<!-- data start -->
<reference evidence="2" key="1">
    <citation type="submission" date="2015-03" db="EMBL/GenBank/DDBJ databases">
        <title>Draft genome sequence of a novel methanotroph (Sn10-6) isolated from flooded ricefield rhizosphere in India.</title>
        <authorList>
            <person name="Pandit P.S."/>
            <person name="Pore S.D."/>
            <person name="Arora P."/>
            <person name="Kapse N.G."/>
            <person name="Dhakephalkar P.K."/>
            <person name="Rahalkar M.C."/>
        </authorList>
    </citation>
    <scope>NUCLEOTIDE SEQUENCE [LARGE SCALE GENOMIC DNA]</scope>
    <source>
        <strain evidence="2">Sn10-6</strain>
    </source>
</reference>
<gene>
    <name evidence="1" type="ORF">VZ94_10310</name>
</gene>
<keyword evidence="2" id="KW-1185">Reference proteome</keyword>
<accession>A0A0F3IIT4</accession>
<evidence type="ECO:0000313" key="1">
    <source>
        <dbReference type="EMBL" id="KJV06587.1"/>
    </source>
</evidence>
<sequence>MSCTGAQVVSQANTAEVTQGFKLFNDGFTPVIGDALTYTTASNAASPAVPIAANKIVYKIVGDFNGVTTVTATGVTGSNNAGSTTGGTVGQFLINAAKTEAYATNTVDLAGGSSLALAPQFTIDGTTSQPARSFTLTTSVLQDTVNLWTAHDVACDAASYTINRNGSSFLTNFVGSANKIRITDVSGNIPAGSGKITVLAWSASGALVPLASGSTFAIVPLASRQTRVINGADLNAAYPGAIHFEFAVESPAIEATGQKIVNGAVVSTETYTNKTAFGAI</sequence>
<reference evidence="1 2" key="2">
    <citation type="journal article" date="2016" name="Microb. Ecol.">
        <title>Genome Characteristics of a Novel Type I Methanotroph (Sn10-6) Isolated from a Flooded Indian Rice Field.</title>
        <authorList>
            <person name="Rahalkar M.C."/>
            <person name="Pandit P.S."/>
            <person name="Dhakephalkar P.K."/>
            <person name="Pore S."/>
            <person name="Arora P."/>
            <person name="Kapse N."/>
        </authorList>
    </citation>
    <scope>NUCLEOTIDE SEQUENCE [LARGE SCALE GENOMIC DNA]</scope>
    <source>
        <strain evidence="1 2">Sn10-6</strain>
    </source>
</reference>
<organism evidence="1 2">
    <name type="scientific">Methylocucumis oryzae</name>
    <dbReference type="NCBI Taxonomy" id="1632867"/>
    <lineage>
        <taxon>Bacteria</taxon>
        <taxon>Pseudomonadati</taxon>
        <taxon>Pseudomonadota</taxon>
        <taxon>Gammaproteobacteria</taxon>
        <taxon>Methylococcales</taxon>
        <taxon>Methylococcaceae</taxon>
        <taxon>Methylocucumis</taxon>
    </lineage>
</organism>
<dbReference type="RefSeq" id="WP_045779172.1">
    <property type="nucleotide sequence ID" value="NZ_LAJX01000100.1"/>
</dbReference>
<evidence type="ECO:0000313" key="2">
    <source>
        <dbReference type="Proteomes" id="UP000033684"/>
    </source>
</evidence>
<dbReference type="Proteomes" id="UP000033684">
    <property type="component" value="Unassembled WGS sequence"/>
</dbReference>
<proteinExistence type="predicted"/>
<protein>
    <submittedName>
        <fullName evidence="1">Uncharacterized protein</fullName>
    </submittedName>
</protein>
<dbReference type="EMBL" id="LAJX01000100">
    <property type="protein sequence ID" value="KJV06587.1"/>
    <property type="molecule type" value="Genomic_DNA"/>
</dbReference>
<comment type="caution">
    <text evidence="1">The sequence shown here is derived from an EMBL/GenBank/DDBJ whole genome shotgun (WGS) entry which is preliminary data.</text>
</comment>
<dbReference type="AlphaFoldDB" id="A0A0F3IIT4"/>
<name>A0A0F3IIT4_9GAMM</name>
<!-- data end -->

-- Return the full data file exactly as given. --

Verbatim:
<reference evidence="2" key="1">
    <citation type="submission" date="2015-03" db="EMBL/GenBank/DDBJ databases">
        <title>Draft genome sequence of a novel methanotroph (Sn10-6) isolated from flooded ricefield rhizosphere in India.</title>
        <authorList>
            <person name="Pandit P.S."/>
            <person name="Pore S.D."/>
            <person name="Arora P."/>
            <person name="Kapse N.G."/>
            <person name="Dhakephalkar P.K."/>
            <person name="Rahalkar M.C."/>
        </authorList>
    </citation>
    <scope>NUCLEOTIDE SEQUENCE [LARGE SCALE GENOMIC DNA]</scope>
    <source>
        <strain evidence="2">Sn10-6</strain>
    </source>
</reference>
<gene>
    <name evidence="1" type="ORF">VZ94_10310</name>
</gene>
<keyword evidence="2" id="KW-1185">Reference proteome</keyword>
<accession>A0A0F3IIT4</accession>
<evidence type="ECO:0000313" key="1">
    <source>
        <dbReference type="EMBL" id="KJV06587.1"/>
    </source>
</evidence>
<sequence>MSCTGAQVVSQANTAEVTQGFKLFNDGFTPVIGDALTYTTASNAASPAVPIAANKIVYKIVGDFNGVTTVTATGVTGSNNAGSTTGGTVGQFLINAAKTEAYATNTVDLAGGSSLALAPQFTIDGTTSQPARSFTLTTSVLQDTVNLWTAHDVACDAASYTINRNGSSFLTNFVGSANKIRITDVSGNIPAGSGKITVLAWSASGALVPLASGSTFAIVPLASRQTRVINGADLNAAYPGAIHFEFAVESPAIEATGQKIVNGAVVSTETYTNKTAFGAI</sequence>
<reference evidence="1 2" key="2">
    <citation type="journal article" date="2016" name="Microb. Ecol.">
        <title>Genome Characteristics of a Novel Type I Methanotroph (Sn10-6) Isolated from a Flooded Indian Rice Field.</title>
        <authorList>
            <person name="Rahalkar M.C."/>
            <person name="Pandit P.S."/>
            <person name="Dhakephalkar P.K."/>
            <person name="Pore S."/>
            <person name="Arora P."/>
            <person name="Kapse N."/>
        </authorList>
    </citation>
    <scope>NUCLEOTIDE SEQUENCE [LARGE SCALE GENOMIC DNA]</scope>
    <source>
        <strain evidence="1 2">Sn10-6</strain>
    </source>
</reference>
<organism evidence="1 2">
    <name type="scientific">Methylocucumis oryzae</name>
    <dbReference type="NCBI Taxonomy" id="1632867"/>
    <lineage>
        <taxon>Bacteria</taxon>
        <taxon>Pseudomonadati</taxon>
        <taxon>Pseudomonadota</taxon>
        <taxon>Gammaproteobacteria</taxon>
        <taxon>Methylococcales</taxon>
        <taxon>Methylococcaceae</taxon>
        <taxon>Methylocucumis</taxon>
    </lineage>
</organism>
<dbReference type="RefSeq" id="WP_045779172.1">
    <property type="nucleotide sequence ID" value="NZ_LAJX01000100.1"/>
</dbReference>
<evidence type="ECO:0000313" key="2">
    <source>
        <dbReference type="Proteomes" id="UP000033684"/>
    </source>
</evidence>
<dbReference type="Proteomes" id="UP000033684">
    <property type="component" value="Unassembled WGS sequence"/>
</dbReference>
<proteinExistence type="predicted"/>
<protein>
    <submittedName>
        <fullName evidence="1">Uncharacterized protein</fullName>
    </submittedName>
</protein>
<dbReference type="EMBL" id="LAJX01000100">
    <property type="protein sequence ID" value="KJV06587.1"/>
    <property type="molecule type" value="Genomic_DNA"/>
</dbReference>
<comment type="caution">
    <text evidence="1">The sequence shown here is derived from an EMBL/GenBank/DDBJ whole genome shotgun (WGS) entry which is preliminary data.</text>
</comment>
<dbReference type="AlphaFoldDB" id="A0A0F3IIT4"/>
<name>A0A0F3IIT4_9GAMM</name>